Now you’ve got a better idea about how you want to live and you know how much money you have to spend, it’s time to create a budget. Note that not all of these things need to be identical to how they are right now – you may spend more, you may spend less. Some may naturally change (for example, spending less on fuel), and some you may decide to change (such as moving to reduce your outgoings or to get that bigger yard you’ve always wanted).

Here are some of the considerations when calculating your needs and approximate budget:

  • Housing
    • Do you still have a mortgage? Would you prefer to downsize so you can be mortgage-free?
    • Does your current home provide you with the lifestyle you want? Is it time to move further away from town so you can have space to grow vegetables, or do you want to move closer so you can walk everywhere?
    • Consider other costs, such as property taxes, electricity and gas bills, maintenance costs, home insurance, and any other costs you can think of (monthly, annually, or occasional).
  • Healthcare
    • Will you need to pay for your own insurance?
    • How much can you expect your healthcare costs to be, and are they likely to go up? If so, how much?
  • Transportation
    • Will you keep your car, or will you get a different one?
    • Do you drive for pleasure, or simply to get from A to B?
    • How often will you use your vehicle? Will this change how much you’re paying for fuel?
    • Consider all the usual costs, such as car payments, maintenance costs, and so on.
  • Food
    • This will be the same for most of us, but if your company currently provides your lunch, you may find your food bill increases once you retire.
  • Discretionary spending
    • This is all the things we talked about in Section 2, such as hobbies, exercise, travel, and so on.

As you make your budget, you may find you need to adjust a few things in your plan. If this feels overwhelming, work on the budget regularly leading up to your retirement, rather than trying to tackle it in one or two days. You’ll be able to find a balance between what’s realistic for you and what you want to do.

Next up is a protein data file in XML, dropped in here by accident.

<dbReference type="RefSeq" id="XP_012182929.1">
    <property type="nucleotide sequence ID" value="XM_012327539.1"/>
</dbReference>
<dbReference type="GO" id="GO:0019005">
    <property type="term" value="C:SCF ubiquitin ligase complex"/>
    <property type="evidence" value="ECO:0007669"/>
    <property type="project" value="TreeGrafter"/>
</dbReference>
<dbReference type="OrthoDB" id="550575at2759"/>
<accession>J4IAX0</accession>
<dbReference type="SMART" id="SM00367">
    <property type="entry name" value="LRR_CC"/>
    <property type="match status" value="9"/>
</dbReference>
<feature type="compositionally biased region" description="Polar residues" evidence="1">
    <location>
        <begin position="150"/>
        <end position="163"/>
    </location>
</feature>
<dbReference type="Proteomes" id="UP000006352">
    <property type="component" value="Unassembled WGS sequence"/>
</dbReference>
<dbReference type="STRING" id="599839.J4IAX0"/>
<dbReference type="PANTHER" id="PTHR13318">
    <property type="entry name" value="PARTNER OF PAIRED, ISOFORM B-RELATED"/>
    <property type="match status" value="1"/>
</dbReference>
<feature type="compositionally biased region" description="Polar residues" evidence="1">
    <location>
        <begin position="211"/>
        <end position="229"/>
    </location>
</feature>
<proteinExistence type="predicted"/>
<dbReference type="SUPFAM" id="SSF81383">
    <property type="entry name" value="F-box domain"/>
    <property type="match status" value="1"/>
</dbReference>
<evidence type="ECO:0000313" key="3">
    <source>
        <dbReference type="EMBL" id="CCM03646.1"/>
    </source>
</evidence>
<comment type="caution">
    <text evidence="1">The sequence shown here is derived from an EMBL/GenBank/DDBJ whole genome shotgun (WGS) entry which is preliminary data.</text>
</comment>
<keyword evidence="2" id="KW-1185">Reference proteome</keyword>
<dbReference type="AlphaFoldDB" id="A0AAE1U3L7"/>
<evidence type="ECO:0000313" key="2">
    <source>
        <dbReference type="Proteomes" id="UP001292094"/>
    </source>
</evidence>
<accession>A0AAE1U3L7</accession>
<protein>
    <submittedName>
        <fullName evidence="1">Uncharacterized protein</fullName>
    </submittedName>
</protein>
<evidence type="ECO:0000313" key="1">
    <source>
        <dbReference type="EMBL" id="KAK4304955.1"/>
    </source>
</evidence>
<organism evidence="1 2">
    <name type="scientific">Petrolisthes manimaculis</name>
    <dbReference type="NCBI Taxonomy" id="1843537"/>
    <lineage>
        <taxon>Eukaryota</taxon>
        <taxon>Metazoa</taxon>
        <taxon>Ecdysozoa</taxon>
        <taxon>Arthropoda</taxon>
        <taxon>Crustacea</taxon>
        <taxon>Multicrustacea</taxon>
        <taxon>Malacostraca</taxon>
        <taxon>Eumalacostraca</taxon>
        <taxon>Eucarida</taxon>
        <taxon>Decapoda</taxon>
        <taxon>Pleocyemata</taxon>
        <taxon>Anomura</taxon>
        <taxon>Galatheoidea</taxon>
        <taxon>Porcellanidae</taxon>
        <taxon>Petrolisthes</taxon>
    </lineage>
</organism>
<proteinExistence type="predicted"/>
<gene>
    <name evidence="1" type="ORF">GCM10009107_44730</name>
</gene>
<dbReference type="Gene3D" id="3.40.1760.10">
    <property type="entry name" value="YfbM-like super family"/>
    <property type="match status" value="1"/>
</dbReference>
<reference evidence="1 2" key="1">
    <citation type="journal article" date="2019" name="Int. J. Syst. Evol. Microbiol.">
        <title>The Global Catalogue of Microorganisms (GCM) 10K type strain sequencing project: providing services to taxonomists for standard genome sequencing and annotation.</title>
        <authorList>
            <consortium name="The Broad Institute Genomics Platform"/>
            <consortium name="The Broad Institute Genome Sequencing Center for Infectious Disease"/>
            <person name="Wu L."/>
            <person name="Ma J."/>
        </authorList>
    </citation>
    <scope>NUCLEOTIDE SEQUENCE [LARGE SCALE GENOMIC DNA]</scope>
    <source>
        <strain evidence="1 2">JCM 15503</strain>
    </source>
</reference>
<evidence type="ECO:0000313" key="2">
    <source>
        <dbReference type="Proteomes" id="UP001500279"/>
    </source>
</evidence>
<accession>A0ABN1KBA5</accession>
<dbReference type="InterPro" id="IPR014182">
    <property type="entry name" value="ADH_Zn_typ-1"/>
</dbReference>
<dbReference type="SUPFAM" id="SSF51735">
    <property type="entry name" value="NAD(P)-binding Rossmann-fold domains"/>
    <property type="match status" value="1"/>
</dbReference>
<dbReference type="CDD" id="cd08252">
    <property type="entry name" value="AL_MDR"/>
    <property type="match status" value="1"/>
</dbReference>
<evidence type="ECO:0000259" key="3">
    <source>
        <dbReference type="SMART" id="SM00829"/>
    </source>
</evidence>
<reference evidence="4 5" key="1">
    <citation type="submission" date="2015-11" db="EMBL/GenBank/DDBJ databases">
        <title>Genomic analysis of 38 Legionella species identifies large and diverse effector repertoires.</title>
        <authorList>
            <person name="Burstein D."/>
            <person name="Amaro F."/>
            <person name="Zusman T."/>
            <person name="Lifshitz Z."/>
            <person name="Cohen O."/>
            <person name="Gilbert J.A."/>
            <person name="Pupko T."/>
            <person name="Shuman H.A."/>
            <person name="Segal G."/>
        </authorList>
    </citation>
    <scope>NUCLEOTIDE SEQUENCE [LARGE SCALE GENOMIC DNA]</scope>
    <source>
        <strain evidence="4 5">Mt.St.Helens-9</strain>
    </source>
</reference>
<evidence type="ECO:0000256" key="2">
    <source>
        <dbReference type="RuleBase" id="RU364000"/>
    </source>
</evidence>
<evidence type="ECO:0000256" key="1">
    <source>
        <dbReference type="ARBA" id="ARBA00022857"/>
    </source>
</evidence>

5. Plan for the Unexpected

Here’s the good news and the bad news: you’re probably going to live for a long time after you retire. This is great because most of us want to live a healthy life for as long as possible, but it also means you need to be forward-thinking about unexpected things that come up. Have you built in a bit of a buffer to your budget? Consider:

  • Inflation: the economy goes through good times and bad, but inflation is a constant. Have you considered how you will combat that? Generally speaking, the average inflation rate is about 4%, so you’ll need some form of investments to combat that rise.
  • Emergencies: Life will likely be easier once you’ve retired, but emergencies still happen. Make sure you’ve got a buffer of savings to cover these unexpected costs.
  • Economic ups and downs: You’re no stranger to economic ups and downs, but you should keep them in mind moving forward. Remember that if you increase your budget to account for cost of living increases, you may end up with less money than you originally planned. Keep a diverse portfolio and regularly review your budget to make sure you’re still on track.

Consider Downsizing or Relocating

One of the easiest ways to reduce your spending and prepare for your new chapter is to move to a new home. As you approach retirement, consider your housing needs and whether they have changed:

  • You may want to downsize to a smaller, more manageable home
  • You may want to move somewhere else where you can be mortgage-free
  • You may want to move closer to family for support and companionship
  • You may want a more affordable home to reduce your living expenses
  • You may want a home that offers features or amenities your current home cannot, such as single-story living, a large yard, or close proximity to recreational activities

If you decide that downsizing or relocating is the right choice for you, it’s essential to work with professionals who can help you navigate the process. As licensed realtors and home buyers, we can provide expert guidance on how to sell your home quickly and efficiently. Simply give us a call to discuss your options and we’ll help you decide on the best way to move forward and set yourself up for retirement in a new home.